Hickory Tree Associated

By Staff
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4260 Lower Saucon Road Hellertown, Pennsylvania 18055

This engine story started about 25 years ago. I saw this engine
sitting alongside a barn, next to a field of corn I was about to
harvest. As all old engine collectors would do, I asked the owner
if it was for sale. ‘NOPE,’ he said, ‘GET!!’ Well
so much for the welcome I got!

This past fall I was passing through and wondered if the engine
was still there. Would you believe, it still sat there covered with
a rotted piece of board? This time I approached the owner with some
general talk and then I asked about the engine. He said it belonged
to his brother, who was now in a nursing home. I asked if it could
be bought. To my surprise he said yes, his brother wasn’t
likely to come back from the nursing home and he sure could use
some extra money. I asked him what he wanted. He told me and I laid
some of those Ben Franklins in his hand and his eyes lit up, but he
said a hickory tree was growing up through it. I was to cut the
tree into fireplace length logs and pile the branches in the fence
row!! Agreed.

A friend of mine, ‘Stumpy,’ and I took along two power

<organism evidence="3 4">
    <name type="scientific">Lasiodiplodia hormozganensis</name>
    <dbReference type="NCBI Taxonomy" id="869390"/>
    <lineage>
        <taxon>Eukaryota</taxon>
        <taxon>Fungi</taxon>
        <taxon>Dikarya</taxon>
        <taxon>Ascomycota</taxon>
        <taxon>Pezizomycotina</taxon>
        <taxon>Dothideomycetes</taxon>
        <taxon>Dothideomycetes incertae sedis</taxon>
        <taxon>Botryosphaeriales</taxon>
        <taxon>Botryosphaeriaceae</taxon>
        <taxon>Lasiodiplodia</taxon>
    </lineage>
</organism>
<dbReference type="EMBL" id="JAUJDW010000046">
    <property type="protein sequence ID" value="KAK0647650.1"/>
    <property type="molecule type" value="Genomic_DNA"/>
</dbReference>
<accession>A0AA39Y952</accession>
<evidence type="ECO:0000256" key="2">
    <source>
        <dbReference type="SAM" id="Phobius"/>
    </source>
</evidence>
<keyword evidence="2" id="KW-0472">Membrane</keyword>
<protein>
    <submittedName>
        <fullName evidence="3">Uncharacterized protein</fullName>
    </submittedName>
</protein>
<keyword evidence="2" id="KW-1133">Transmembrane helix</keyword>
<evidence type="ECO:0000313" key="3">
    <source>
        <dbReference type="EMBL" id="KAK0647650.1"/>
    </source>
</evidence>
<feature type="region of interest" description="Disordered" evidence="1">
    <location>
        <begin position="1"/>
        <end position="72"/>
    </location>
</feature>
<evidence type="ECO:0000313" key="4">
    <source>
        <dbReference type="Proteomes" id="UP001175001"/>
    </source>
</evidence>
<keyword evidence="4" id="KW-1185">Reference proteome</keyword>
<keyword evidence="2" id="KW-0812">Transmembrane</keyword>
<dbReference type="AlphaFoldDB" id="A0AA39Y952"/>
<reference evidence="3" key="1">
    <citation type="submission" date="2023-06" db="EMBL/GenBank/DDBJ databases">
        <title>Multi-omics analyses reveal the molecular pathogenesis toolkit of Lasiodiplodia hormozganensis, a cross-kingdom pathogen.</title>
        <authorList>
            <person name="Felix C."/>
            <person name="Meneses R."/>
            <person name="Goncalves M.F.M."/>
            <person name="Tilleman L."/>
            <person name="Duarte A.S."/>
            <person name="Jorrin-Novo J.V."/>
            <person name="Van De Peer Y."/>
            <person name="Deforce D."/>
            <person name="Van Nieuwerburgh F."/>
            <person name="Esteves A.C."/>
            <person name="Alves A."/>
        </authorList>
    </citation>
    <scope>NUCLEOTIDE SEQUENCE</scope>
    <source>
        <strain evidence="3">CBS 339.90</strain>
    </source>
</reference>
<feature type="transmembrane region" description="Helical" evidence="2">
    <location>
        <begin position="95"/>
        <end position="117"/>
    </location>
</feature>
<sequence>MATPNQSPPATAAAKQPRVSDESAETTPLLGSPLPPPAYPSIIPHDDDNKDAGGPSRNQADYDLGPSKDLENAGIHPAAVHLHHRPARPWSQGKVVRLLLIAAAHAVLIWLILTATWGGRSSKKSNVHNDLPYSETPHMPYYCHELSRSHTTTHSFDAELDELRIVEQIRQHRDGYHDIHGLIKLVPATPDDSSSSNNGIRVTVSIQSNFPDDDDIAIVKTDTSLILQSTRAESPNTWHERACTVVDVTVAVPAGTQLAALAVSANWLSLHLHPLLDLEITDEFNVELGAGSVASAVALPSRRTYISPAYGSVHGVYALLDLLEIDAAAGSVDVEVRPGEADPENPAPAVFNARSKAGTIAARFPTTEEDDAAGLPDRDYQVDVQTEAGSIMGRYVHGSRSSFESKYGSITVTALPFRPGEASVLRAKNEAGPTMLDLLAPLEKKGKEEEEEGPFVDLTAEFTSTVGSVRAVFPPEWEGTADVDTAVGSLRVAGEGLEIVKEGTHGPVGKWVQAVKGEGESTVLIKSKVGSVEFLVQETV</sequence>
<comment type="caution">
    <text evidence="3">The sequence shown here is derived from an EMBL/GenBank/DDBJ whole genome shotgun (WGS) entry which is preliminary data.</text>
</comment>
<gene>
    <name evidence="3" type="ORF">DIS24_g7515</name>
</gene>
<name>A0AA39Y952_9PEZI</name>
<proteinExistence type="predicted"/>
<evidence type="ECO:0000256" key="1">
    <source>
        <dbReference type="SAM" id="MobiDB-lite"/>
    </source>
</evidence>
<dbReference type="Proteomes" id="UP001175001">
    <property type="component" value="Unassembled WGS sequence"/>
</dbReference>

saws, pick axe, shovel, a couple of tools and set out to reclaim
this prized piece. As you can see by the photos, the tree started
to claim the wheel and axle. We dropped the tree, made a vertical
cut between wheel and engine, made a horizontal cut above the wheel
to vertical cut. We removed the flywheels, carb, unbolted the
engine from the trunk and left the trunk fastened to the stump in
the ground. After the engine and pieces were loaded, we pulled the
cotter pin from the axle, squirted the axle with oil and as Stumpy
raised and lowered the front of the trunk I used a bar and got the
trunk free! After digging all the stones away from the stump, we
started to reclaim the wheel. Well, after sharpening the chain at
least a dozen times, we finally got the wheel. I guess when the
barn was built all the small stones were covered with dirt. We must
have cut more stone than roots!

At first, I was going to remove the tree from the engine. The
more I looked at it, the more I liked the tree!! So I decided it
would make a good conversation piece.

The tree claimed the ignitor, push rod, trip assembly, the wheel
and axle.

I took this engine to a few shows and marked the display card
‘Associated 6 HP As Found.’

A lot of people are fascinated with the tree. Most ask if I will
remove the tree in the future. I tell them as I have another 6 HP
Associated I’m leaving this one as is.

A special thanks to Stumpy! For a small guy, he is a big
man!

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Preserving the History of Internal Combustion Engines